Burying or cremating your pet
When considering burying or cremating your pet, it is important to know your options and what’s involved.
11 Jan 2017 By Leanne Philpott Comments
Losing a beloved pet is hard on everyone. While it’s important to grieve, it’s also vital that appropriate arrangements be made to honour your furry friend. Some people may choose to have their pet cremated, others bury their dog or cat in a pet cemetery, while some prefer a more quiet ceremony at home.
Some people choose to have their pets cremated, before placing the pet’s ashes in an urn or scattering them someplace special. In Australia, pet cremation follows the same systems and safety checks as human cremation. Therefore you can be ensured that your pet is in safe hands.
Just because you have to say goodbye to your pet doesn’t mean you have to forget them. Memorials such as urns, plaques and keepsake boxes can be offered for those who wish to memorialise their beloved pet. Some places even offer full mortuaries and funerals for the deceased four-legged friend.
The cremation process usually takes 2 – 4 days. The company will often pick up the deceased pet from your house or the vet, before taking it to their premises. It is here that the body is stored and then cremated. The ashes are then made available for collection or taken to you.
Cremations can cost anywhere between $200 to $400, depending on the service.
Pet cemeteries aren’t just from Stephen King books and Simpsons episodes. They are real places that can offer a place to bury your pet with an individually marked grave. Tombstones or plaques can be used to memorialise your pet and are often available for purchase on the property.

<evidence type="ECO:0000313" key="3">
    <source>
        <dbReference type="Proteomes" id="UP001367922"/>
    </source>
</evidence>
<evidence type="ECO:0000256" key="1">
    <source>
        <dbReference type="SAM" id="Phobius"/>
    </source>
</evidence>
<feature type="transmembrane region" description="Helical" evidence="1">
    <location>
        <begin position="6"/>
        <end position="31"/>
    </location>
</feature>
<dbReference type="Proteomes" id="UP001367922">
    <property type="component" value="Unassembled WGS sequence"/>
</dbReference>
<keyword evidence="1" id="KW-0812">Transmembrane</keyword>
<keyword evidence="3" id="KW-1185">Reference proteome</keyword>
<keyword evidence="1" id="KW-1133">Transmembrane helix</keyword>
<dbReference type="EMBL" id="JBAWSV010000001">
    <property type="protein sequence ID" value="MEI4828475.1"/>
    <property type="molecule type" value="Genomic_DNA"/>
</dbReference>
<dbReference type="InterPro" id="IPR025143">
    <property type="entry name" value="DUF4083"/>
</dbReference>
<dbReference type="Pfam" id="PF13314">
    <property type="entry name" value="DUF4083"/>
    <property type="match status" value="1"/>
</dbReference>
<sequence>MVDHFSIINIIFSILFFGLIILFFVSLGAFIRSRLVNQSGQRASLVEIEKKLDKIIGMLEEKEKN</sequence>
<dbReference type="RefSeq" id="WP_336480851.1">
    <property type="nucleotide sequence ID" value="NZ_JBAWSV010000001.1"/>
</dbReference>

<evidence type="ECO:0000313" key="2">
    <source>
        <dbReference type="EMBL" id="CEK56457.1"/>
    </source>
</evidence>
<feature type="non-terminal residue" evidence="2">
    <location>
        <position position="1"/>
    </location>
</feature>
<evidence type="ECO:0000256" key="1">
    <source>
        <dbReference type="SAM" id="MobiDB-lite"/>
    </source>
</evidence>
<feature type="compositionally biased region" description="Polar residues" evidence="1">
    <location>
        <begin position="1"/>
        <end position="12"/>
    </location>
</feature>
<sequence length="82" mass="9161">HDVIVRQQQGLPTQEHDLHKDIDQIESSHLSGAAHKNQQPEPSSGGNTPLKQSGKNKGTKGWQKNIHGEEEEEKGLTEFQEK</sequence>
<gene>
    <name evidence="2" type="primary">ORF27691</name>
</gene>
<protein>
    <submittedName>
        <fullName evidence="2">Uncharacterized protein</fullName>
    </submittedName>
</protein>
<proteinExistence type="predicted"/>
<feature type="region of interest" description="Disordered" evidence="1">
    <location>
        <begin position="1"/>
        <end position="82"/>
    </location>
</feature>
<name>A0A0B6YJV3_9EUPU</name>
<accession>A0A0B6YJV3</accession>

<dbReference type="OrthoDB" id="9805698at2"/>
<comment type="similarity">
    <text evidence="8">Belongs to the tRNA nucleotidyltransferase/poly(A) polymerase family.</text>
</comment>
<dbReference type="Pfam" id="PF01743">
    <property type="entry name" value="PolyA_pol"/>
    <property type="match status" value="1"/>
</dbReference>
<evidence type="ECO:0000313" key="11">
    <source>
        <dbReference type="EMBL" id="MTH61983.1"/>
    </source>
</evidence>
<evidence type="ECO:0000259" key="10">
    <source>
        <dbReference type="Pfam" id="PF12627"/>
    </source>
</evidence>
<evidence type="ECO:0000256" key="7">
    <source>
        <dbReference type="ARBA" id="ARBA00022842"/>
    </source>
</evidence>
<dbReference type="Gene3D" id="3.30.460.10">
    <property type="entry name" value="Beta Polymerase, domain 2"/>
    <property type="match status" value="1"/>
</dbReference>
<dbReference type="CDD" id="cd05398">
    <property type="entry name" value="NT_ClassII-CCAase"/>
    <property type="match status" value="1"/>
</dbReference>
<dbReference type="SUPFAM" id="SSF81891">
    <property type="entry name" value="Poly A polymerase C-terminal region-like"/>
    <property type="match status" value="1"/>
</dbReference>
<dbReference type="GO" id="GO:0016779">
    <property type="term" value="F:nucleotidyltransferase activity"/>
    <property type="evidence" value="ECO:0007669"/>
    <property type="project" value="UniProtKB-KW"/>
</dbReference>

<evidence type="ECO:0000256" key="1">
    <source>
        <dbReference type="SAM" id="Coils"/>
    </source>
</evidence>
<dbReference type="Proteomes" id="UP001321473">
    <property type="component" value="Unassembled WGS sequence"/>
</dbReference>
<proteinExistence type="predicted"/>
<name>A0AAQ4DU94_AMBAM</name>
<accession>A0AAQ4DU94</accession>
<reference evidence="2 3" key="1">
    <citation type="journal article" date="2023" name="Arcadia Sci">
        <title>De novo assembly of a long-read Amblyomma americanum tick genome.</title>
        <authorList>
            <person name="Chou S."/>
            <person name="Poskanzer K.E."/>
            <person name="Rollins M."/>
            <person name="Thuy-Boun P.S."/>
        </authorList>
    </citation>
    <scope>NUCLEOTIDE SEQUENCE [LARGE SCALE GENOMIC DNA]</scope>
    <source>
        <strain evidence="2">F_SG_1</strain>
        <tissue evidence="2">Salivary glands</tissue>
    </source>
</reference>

Pet burials usually start around the $450 mark, while funerals and wakes are add-on services.
Companies that offer pet cremation, funerals or cemeteries must be fully-licensed and approved by the local government.
Some people choose to bury their pet in the backyard or garden. While there are no current laws against this in NSW, this can vary from state to state. It is important to double check with your local council before planning a backyard burial.
Home burials allow you to host your own funeral and create a permanent memorial. Perhaps your children could decorate a headstone, or you could mark the grave with a statue.
If you are unsure what to do with your deceased pet or don’t wish to for them to be cremated or buried, you can take them to the vet. While it may seem strange to do this, Australian vets can take care your pet’s remains for a small fee of $50 - $100, depending on the size of the animal.
In these cases, the animal is generally cremated with other deceased pets. The ashes are then disposed of and cannot be returned to you. This is an easy solution to those who don’t wish to pay for a ceremony or memorial plaque. Do not feel guilty! You are not disrespecting your pet by choosing this option over the others. Only 10% to 20% of Australians choose to have their pets individually cremated or buried in a pet ceremony.
WANT TO KNOW MORE?
Check out this infographic, courtesy of Forever in My Heart Jewelry — an animal friendly site dedicated to personalised pieces of jewelery.
11 Jan 2017 By Leanne Philpott Commentscomments powered by Disqus